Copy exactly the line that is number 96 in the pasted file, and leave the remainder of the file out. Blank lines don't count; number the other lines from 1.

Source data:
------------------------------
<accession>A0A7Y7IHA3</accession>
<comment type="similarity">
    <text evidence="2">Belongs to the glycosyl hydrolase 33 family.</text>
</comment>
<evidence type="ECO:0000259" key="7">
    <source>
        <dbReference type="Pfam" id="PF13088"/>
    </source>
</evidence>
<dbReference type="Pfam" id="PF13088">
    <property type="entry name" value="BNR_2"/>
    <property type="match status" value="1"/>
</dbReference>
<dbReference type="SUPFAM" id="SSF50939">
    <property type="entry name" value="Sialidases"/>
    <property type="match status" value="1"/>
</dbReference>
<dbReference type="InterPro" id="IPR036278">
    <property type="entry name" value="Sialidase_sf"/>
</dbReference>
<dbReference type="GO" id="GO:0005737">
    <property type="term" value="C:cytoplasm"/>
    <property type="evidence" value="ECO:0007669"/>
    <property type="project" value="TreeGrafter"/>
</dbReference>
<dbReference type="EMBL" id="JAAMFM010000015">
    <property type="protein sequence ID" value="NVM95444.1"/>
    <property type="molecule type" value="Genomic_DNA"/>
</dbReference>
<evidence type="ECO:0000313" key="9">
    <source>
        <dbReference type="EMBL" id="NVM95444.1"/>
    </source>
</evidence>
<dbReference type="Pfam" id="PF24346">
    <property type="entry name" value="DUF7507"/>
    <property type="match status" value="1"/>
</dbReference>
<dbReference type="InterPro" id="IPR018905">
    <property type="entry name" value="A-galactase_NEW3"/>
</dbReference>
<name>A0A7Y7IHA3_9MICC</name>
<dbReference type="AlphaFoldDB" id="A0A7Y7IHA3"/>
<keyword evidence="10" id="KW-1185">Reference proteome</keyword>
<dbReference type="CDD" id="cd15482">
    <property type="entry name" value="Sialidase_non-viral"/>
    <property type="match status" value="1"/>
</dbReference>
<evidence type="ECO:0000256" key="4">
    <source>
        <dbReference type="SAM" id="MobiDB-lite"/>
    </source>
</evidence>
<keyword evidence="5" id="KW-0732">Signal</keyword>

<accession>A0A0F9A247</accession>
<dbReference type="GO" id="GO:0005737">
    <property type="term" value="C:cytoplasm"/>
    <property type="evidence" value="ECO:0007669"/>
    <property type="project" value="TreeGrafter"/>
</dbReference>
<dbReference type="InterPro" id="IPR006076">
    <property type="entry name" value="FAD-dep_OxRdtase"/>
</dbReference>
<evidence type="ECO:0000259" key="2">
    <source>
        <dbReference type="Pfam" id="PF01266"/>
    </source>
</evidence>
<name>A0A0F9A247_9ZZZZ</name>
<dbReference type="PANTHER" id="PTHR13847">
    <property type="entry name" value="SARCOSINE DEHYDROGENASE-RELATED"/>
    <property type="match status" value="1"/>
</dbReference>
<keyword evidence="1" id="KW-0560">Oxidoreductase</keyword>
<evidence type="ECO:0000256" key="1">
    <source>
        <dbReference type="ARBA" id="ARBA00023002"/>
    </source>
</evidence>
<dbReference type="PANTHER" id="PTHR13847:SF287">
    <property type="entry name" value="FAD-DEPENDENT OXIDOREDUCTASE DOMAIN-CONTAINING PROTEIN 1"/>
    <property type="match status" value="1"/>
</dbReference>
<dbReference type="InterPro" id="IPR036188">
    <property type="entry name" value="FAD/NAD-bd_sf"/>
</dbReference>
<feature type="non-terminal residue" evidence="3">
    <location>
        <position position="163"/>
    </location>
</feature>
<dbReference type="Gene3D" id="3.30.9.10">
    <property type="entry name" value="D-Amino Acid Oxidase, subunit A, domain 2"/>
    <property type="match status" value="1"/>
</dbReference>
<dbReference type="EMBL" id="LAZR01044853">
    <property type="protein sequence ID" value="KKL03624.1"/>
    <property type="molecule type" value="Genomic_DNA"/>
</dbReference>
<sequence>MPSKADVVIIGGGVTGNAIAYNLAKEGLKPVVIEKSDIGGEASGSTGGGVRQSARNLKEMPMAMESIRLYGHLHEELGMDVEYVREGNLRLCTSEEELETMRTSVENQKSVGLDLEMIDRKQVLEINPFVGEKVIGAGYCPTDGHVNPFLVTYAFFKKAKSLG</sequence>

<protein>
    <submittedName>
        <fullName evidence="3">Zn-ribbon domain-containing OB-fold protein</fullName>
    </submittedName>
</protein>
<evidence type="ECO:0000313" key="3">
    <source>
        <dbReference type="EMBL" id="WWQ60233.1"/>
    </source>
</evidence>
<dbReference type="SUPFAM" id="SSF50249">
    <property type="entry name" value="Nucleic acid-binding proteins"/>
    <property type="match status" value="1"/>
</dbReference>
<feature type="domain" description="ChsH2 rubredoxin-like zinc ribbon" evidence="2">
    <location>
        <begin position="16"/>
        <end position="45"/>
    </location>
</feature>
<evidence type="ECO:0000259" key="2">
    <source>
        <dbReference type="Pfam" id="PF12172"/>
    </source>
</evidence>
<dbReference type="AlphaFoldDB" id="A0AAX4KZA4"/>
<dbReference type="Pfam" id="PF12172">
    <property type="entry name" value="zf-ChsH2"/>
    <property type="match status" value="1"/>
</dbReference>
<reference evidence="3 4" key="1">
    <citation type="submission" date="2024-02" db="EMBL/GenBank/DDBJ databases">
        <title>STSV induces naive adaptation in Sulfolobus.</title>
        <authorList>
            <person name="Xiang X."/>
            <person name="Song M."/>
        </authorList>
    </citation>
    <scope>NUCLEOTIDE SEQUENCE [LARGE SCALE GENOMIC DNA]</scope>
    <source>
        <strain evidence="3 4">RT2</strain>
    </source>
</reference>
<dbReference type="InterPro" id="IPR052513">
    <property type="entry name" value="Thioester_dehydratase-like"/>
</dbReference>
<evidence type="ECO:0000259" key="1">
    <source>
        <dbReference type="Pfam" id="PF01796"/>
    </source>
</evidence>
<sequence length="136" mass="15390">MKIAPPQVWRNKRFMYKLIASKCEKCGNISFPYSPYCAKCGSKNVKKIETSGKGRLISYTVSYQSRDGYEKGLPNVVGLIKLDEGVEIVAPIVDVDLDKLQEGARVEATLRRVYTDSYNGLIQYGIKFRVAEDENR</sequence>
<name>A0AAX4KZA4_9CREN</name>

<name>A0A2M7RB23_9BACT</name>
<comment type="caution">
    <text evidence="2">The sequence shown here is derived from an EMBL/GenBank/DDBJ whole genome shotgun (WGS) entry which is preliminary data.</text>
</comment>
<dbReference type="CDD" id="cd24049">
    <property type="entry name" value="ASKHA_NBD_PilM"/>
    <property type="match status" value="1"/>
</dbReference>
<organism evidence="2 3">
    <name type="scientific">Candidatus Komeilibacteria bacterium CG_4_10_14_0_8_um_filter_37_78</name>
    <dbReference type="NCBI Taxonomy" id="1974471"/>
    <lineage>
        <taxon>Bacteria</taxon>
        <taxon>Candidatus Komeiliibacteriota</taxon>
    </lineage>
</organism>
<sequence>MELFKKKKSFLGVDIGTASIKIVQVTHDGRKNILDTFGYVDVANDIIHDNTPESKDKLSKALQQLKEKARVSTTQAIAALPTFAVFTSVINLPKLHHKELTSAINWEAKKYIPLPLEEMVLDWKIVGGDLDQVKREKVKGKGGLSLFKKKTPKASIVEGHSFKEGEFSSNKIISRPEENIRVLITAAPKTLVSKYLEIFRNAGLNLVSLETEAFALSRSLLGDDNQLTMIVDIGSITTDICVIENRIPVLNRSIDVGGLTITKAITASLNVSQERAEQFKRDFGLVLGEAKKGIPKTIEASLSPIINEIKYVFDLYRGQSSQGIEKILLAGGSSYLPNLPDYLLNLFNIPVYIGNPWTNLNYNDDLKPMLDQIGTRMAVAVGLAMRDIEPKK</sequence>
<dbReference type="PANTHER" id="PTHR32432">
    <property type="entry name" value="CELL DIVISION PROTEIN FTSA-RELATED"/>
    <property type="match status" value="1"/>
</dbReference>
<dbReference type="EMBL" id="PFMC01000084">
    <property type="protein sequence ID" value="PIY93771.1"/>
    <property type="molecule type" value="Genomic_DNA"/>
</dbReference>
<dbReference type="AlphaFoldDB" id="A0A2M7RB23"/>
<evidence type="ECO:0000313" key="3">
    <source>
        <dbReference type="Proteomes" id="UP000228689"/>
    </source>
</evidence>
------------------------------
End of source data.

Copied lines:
<dbReference type="EMBL" id="LAZR01044853">